Acupuncture Treatment
Both groups received acupuncture treatment performed by an experienced licensed acupuncturist. After disinfection of the acupoint site, a disposable filiform needle was inserted into Hegu with a high needle entry speed, to a depth of 1.0 cm. Upon obtaining a deqi sensation, the needle was manually stimulated with Ping Bu Ping Xie (attenuating and tonifying) manipulation techniques at a frequency of 1 Hz during the needle retention time. Task and resting-state fMRI measurement were recorded at the following data points: before, during, and after acupuncture treatments.


Evaluations and Results
Before acupuncture treatment, the comparative analysis of the resting-state brain function between the facial paralysis group and the control group showed that both S1 and M1 have “increased functional connectivity” with the PMC in the superior frontal gyrus (SFG) and middle frontal gyrus (MFG) in Bell’s palsy sufferers. The research team has an explanation for this phenomenon. They note, “The enhanced functional connectivity between MI/SI and PMC in Bell’s palsy patients reflects a compensatory mechanism of the central nervous system.” They explain, “In Bell’s palsy patients, the muscles cannot perform the movement commands issued by M1 through the efferent nerves, while S1 cannot process afferent somatosensory signals to form a complete feedback loop with M1. Therefore, PMC, the more advanced center, activates its motor coordination function and acts as neural pathways to close the loop.”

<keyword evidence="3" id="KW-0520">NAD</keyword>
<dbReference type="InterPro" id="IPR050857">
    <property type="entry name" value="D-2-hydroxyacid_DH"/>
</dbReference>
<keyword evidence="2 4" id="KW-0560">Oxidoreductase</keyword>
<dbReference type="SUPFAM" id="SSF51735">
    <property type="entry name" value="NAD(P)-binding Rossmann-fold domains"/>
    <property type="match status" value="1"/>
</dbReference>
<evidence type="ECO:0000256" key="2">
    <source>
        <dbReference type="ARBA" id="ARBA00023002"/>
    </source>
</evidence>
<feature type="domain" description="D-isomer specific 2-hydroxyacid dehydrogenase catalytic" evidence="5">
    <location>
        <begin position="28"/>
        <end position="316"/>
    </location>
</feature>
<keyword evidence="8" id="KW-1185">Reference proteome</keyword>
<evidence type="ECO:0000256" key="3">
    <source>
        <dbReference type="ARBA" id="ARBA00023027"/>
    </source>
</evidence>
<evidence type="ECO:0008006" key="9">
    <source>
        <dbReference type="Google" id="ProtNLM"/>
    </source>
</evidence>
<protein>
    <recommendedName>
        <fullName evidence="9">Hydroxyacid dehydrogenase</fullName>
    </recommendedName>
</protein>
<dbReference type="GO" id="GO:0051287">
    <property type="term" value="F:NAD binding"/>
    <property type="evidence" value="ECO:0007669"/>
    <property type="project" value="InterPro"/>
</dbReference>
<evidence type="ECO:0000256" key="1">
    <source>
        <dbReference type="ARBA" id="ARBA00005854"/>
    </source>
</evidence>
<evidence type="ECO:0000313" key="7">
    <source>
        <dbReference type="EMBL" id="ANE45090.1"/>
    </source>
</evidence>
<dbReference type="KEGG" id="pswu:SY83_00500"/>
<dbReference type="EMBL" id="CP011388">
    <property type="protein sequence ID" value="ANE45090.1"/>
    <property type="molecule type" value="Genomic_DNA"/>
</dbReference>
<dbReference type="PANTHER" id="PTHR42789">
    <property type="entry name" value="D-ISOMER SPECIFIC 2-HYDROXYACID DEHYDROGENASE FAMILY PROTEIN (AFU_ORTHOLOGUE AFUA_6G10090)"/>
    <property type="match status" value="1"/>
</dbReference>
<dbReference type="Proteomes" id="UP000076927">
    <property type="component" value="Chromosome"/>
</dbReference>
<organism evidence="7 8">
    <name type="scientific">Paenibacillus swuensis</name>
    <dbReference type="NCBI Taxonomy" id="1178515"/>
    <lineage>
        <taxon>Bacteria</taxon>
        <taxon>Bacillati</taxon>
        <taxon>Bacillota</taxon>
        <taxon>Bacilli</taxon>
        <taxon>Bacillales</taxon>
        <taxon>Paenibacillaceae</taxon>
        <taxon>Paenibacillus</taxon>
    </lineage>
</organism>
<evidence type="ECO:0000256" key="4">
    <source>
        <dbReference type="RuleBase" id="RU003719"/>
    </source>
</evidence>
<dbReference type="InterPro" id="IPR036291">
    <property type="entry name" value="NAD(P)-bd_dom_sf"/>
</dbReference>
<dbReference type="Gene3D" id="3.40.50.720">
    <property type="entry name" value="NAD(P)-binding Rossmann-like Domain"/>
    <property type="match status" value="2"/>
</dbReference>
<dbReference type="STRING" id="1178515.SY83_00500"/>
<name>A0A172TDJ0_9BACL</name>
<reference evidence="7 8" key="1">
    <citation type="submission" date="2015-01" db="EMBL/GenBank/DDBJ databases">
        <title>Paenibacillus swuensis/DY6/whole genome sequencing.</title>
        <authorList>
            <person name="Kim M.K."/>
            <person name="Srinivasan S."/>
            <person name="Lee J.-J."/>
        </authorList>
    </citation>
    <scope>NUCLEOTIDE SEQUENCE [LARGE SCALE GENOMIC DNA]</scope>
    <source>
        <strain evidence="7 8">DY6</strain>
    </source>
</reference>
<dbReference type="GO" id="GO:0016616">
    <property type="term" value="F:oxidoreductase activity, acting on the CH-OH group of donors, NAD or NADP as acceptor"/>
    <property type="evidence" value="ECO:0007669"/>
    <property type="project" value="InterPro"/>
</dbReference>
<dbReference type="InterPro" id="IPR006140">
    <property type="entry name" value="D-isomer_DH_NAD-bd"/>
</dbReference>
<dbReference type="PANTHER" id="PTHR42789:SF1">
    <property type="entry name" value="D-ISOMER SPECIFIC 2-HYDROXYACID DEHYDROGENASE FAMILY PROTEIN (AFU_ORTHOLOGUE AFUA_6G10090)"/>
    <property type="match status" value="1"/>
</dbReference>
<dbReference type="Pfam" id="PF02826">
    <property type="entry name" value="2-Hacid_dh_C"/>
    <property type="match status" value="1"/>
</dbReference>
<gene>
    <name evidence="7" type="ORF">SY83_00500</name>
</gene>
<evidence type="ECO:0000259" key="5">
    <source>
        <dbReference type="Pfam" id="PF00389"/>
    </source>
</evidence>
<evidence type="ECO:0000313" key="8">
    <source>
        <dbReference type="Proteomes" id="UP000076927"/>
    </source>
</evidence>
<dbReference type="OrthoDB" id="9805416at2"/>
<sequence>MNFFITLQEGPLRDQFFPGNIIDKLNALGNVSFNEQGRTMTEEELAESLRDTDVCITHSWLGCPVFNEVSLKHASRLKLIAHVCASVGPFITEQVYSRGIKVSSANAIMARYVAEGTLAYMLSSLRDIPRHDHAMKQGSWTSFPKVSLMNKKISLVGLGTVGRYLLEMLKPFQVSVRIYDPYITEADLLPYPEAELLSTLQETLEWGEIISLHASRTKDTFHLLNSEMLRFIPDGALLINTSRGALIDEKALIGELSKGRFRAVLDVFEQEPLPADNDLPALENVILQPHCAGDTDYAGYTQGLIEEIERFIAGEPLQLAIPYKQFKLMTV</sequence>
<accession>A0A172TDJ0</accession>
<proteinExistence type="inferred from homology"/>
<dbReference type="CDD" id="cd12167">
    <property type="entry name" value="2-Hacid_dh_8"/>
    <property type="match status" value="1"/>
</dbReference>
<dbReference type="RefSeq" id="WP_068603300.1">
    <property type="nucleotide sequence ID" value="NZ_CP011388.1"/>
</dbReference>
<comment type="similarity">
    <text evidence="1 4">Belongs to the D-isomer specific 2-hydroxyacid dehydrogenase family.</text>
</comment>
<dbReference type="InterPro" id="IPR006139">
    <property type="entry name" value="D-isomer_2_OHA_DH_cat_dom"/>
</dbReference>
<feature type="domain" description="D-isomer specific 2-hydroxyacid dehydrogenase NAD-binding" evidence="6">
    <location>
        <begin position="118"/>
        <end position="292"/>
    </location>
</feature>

After needling Hegu, bilateral S2 has “decreased functional connectivity” with the visual and auditory cortices and “increased functional connectivity” within the sensorimotor cortex including S1, S2, M1, and PMC. The researchers note, “Increased functional connectivity is associated with elevated neurosynaptic activity, which contributes to the reorganization of brain function.” They add, “Brain function reorganization based on synaptic plasticity of the central nervous system has been extensively studied and proved to be the neurophysiological basis for the recovery of stroke and Bell’s palsy (also known as peripheral facial paralysis) patients.” [8], [9]


The study indicates that needling Hegu produces positive patient outcomes in Bell’s palsy patients. In light of the findings, acupuncture is an important treatment option for patients with Bell’s palsy. Patients interested in learning more about treatment are recommended to contact local licensed acupuncturists.


[1] Yang J, Li CF, Zhang QP, Yuan AH, Xu CS, Zhu YF, Li LY, Zhao B. Preliminary Analysis of Brain Function Imaging in Patients with Bell’s Palsy Treated with Acupuncture at Hegu (LI4) [J]. Journal of Changchun University of Traditional Chinese Medicine, 2012,28(04):608-610.
[2] Cai YW, Pei J, Fu LH. Mechanism Research Progress of “Point LI 4 Treating Diseases in the Face and Mouth” Based on Functional Magenetic Resonance Imaging [J]. Global Traditional Chinese Medicine, 2017,10(11):1412-1416.
[3] Borich MR, Brodie SM, Gray WA, Ionta S, Boyd LA. “Understanding the role of the primary somatosensory cortex: Opportunities for rehabilitation.” Neuropsychologia. 2015;79(Pt B):246-255.
[4] Tzu Ling Chen, Claudio Babiloni, Antonio Ferretti, Mauro Gianni Perrucci, Gian Luca Romani, Paolo Maria Rossini, Armando Tartaro, Cosimo Del Gratta, Human secondary somatosensory cortex is involved in the processing of somatosensory rare stimuli: An fMRI study [J]. NeuroImage, 2008 May 1;40(4):1765-71.
[6] Kathleen K H, Jing Liu, Ovidiu M, et al. “The integrated response of the human cerebrocerebellar and limbic systems to acupuncture stimulation at ST 36 as evidenced by fMRI[J]” NeuroImage , 2005 , 27(3):479-496.
[7] Cui HR, Yang XD, Xu XD, et al. Local Anatomy of the Hegu Point [J]. Journal of Clinical Acupuncture and Moxibustion, 2006,22( 4) : 35-37.
[8] Grefkes C, Fink G R.Reorganization of cerebral networks after stroke :new insights from neuroimaging with connectivity approaches[ J] .Brain , 2011, 134(5):1264-1276.
[9] Klingner C M, Volk G F, Maertin A, et al. Cortical reorganization in Bell' s palsy [J]. Restorative Neurology and Neuroscience, 2011 , 29(3):203-214.